The Centers for Medicare & Medicaid Services (CMS) is about to try four different strategies for bundling provider payments.
CMS is organizing the Bundled Payments for Care Improvement testing program to implement Section 3021 of the Patient Protection and Affordable Care Act of 2010.
PPACA Section 3021 requires CMS to try to hold down the cost of care by experimenting with new strategies for paying for care.
Section drafters wrote the section because of concerns that one reason for the high cost of the U.S. acute health care system may be the typical fee-for-service approach to paying for care, especially at the traditional Medicare program.
Today, officials say, Medicare providers get paid for each service provided, no matter what the outcome is.
CMS officials want to come up with a system for paying a provider based on care for a single episode of care, such as treating a ruptured appendix or a heart attack, in an effort to encourage the provider to provide the same level of care as efficiently as possible.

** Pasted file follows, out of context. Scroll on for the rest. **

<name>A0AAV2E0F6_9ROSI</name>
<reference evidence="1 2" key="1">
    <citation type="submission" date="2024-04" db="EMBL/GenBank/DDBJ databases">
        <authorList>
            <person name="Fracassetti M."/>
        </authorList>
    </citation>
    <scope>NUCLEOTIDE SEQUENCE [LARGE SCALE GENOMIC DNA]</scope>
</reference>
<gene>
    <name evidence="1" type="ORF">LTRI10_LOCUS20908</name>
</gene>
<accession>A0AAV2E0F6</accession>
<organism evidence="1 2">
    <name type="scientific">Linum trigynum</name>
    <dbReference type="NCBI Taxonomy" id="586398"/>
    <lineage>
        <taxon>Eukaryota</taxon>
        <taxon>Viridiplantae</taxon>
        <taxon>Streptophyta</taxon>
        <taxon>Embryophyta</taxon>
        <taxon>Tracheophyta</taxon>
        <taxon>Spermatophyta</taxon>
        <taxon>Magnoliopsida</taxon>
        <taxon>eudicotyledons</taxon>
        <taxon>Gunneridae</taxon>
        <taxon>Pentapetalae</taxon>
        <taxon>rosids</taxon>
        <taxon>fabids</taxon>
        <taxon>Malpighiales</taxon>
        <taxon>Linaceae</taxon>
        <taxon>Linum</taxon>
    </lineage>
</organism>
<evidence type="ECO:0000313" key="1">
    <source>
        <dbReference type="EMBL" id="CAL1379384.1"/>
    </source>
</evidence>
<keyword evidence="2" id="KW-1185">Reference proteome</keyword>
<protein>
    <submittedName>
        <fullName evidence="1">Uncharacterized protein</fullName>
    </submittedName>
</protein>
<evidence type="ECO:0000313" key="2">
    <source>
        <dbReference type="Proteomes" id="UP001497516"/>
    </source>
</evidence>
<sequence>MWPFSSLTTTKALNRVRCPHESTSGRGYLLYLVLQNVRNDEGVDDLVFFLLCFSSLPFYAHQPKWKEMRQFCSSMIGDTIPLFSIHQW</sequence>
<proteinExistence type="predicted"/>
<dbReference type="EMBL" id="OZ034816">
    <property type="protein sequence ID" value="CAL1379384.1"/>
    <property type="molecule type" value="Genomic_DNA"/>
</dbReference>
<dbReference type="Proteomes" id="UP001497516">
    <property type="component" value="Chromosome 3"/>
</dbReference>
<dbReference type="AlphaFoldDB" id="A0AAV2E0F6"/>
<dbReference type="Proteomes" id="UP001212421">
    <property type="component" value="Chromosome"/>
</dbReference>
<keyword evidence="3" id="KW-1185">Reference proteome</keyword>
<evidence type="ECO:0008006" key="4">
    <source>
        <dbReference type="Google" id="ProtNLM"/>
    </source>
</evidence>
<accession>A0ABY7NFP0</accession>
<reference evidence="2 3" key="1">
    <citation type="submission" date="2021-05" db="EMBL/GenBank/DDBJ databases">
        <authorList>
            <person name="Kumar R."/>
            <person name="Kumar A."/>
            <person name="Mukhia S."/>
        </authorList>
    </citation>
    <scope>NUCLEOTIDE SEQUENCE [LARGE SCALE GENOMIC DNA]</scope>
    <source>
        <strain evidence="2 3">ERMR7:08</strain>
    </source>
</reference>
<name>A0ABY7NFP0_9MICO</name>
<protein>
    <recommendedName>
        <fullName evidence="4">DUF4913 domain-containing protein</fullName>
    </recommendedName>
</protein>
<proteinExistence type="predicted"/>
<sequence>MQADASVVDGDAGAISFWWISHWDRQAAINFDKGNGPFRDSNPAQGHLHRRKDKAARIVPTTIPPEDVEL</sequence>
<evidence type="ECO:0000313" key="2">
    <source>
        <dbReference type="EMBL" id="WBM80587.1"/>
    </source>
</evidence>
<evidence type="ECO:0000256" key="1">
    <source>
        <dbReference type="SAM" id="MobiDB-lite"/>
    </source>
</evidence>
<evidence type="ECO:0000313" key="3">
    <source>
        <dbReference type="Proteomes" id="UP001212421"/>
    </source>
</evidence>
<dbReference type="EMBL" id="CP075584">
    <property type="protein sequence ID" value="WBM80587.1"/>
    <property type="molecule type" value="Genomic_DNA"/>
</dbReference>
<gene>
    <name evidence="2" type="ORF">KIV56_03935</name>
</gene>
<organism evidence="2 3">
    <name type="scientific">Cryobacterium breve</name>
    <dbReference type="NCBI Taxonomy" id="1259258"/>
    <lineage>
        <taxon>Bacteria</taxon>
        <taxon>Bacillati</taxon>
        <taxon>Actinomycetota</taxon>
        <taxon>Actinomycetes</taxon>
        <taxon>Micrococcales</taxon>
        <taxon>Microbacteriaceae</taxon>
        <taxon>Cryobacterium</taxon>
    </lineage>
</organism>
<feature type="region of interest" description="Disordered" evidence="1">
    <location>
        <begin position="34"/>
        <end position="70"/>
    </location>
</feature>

CMS officials report that earlier bundled care pilot programs seemed to cut the cost of care about 5% to 10%.
The four models to be tested in 2012 are:
- Model 1: “Hospital services provided to a beneficiary during an acute inpatient stay, where physicians are partners in improving care.”
- Model 2: “Hospital, physician, post-acute provider, and other Medicare-covered services provided during the inpatient stay as well as during recovery after discharge to the home or another care setting.”
- Model 3: “Hospital, physician, post-acute provider, and other Medicare-covered services beginning with the initiation of post-acute care services after discharge from an acute inpatient stay.”
- Model 4: “Prospective Payment Bundling… CMS would make a single, prospectively determined bundled payment to the hospital that would encompass all services furnished during the inpatient stay by the hospital, physicians and other practitioners. Physicians and other practitioners would submit ‘no-pay’ claims to Medicare and would be paid by the hospital out of the bundled payment.”
Providers that want to help test Model 1 must submit letters of intent to participate by Sept. 22.
Letters of intent for the other models are due Nov. 4.
CMS is giving providers that want to try models 2, 3 and 4 more time because they must provide historical Medicare claims data, officials say.
Private health plans and health insurers will not participate in the bundled payments program, but policymakers are hoping that, if CMS comes up with any successful strategies for holding down costs, other payers will follow suit.